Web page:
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Machine learning and imprecise probabilities for computer vision Fabio Cuzzolin IDIAP, Martigny, 19/4/2006.

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Presentation on theme: "Machine learning and imprecise probabilities for computer vision Fabio Cuzzolin IDIAP, Martigny, 19/4/2006."— Presentation transcript:

1 Machine learning and imprecise probabilities for computer vision Fabio Cuzzolin IDIAP, Martigny, 19/4/2006

2 Myself gesture recognition Masters thesis on gesture recognition at the University of Padova Visiting student, ESSRL, Washington University in St. Louis theory of evidence Ph.D. thesis on the theory of evidence Young researcher in Milan with the Image and Sound Processing group Post-doc at UCLA in the Vision Lab

3 My research research Discrete mathematics linear independence on lattices Belief functions and imprecise probabilities geometric approach algebraic analysis combinatorial analysis Computer vision object and body tracking data association gesture and action recognition

4 Computer Vision HMMs and size functions for gesture recognition Compositional behavior of hidden Markov models Volumetric action recognition Data association with shape information Evidential models for pose estimation Bilinear models for view-invariant gaitID Riemannian metrics for motion classification Imprecise probabilities Geometric approach Algebraic analysis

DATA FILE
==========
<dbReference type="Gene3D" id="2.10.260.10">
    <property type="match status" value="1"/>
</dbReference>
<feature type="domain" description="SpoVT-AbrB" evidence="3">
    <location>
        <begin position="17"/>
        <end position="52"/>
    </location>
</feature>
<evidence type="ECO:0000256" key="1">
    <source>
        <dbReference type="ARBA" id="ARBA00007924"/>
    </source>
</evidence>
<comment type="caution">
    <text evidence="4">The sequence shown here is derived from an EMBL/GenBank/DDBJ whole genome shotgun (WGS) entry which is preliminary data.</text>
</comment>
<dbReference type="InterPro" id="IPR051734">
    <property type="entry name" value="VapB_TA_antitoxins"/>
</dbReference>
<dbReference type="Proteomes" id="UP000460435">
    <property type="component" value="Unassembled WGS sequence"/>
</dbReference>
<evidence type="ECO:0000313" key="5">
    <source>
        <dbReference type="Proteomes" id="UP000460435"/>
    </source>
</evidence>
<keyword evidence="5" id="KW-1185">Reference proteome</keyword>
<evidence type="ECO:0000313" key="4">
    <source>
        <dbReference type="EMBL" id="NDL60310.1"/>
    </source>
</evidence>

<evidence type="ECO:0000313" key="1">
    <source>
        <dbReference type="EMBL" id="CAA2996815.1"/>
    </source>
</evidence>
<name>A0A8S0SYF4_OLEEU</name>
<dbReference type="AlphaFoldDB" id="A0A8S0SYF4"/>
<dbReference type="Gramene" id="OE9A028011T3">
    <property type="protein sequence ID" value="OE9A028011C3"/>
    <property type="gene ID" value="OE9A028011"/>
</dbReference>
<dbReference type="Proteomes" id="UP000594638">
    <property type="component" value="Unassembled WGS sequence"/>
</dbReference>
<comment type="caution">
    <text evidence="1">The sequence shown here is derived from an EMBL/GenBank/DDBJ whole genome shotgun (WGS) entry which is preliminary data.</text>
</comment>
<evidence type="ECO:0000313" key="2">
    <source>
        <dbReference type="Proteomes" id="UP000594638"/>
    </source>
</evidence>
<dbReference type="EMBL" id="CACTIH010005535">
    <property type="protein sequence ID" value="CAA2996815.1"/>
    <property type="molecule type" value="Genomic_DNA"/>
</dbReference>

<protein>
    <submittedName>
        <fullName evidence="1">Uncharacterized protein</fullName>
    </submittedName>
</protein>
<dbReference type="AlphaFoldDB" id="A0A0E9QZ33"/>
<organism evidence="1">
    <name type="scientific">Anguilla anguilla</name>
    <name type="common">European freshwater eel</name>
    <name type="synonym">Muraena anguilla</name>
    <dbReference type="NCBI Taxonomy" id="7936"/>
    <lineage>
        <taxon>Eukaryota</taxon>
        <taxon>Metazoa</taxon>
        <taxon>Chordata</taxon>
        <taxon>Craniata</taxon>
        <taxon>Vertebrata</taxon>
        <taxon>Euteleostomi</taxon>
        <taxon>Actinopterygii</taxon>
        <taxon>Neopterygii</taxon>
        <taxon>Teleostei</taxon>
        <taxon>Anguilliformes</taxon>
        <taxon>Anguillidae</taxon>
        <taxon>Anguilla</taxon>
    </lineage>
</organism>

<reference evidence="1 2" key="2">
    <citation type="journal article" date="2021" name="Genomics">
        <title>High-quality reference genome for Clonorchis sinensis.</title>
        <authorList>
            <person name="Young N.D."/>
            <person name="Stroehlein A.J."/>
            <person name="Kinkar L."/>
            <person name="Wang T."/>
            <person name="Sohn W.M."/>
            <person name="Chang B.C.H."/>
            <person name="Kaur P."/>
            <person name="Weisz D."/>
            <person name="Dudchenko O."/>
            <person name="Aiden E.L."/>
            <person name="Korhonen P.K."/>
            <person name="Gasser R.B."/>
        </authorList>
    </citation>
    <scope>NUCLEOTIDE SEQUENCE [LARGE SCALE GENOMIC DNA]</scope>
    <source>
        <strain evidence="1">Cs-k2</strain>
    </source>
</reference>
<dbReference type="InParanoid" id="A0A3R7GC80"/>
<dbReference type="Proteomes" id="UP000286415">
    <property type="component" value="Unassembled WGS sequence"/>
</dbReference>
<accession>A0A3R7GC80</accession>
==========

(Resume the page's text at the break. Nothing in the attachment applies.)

5 Approach Problem: recognizing an example of a known category of gestures from image sequences HMMs size functions Combination of HMMs (for dynamics) and size functions (for pose representation) Continuous hidden Markov models EM algorithm for parameter learning (Moore)

6 Example transition matrix A -> gesture dynamics state-output matrix C -> collection of hand poses The gesture is represented as a sequence of transitions between a small set of canonical poses

7 Size functions Hand poses are represented through their contours real image measuring function family of lines size function table

8 Gesture classification … HMM 1 HMM 2 HMM n EM algorithm EM algorithm is used to learn HMM parameters from an input feature sequence the new sequence is fed to the learnt gesture models they produce a likelihood the most likely model is chosen (if above a threshold)

9 Computer Vision HMMs and size functions for gesture recognition Compositional behavior of hidden Markov models Volumetric action recognition Data association with shape information Evidential models for pose estimation Bilinear models for view-invariant gaitID Riemannian metrics for motion classification Imprecise probabilities Geometric approach Algebraic analysis